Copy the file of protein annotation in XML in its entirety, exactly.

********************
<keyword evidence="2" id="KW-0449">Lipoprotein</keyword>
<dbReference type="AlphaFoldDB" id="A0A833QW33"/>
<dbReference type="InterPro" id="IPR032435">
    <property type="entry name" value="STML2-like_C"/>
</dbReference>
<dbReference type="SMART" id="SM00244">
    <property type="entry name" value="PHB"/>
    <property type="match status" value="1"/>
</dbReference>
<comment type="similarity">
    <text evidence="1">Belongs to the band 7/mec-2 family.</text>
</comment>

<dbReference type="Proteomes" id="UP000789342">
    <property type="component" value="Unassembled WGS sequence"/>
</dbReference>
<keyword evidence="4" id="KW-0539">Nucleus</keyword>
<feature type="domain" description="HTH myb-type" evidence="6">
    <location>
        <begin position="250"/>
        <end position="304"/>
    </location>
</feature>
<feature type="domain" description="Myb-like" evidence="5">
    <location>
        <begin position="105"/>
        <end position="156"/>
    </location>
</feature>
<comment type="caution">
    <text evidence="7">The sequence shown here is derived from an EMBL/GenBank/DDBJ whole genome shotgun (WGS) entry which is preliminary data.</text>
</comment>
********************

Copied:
<keyword evidence="2" id="KW-0449">Lipoprotein</keyword>
<dbReference type="AlphaFoldDB" id="A0A833QW33"/>
<dbReference type="InterPro" id="IPR032435">
    <property type="entry name" value="STML2-like_C"/>
</dbReference>
<dbReference type="SMART" id="SM00244">
    <property type="entry name" value="PHB"/>
    <property type="match status" value="1"/>
</dbReference>
<comment type="similarity">
    <text evidence="1">Belongs to the band 7/mec-2 family.</text>
</comment>

<dbReference type="Proteomes" id="UP000789342">
    <property type="component" value="Unassembled WGS sequence"/>
</dbReference>
<keyword evidence="4" id="KW-0539">Nucleus</keyword>
<feature type="domain" description="HTH myb-type" evidence="6">
    <location>
        <begin position="250"/>
        <end position="304"/>
    </location>
</feature>
<feature type="domain" description="Myb-like" evidence="5">
    <location>
        <begin position="105"/>
        <end position="156"/>
    </location>
</feature>
<comment type="caution">
    <text evidence="7">The sequence shown here is derived from an EMBL/GenBank/DDBJ whole genome shotgun (WGS) entry which is preliminary data.</text>
</comment>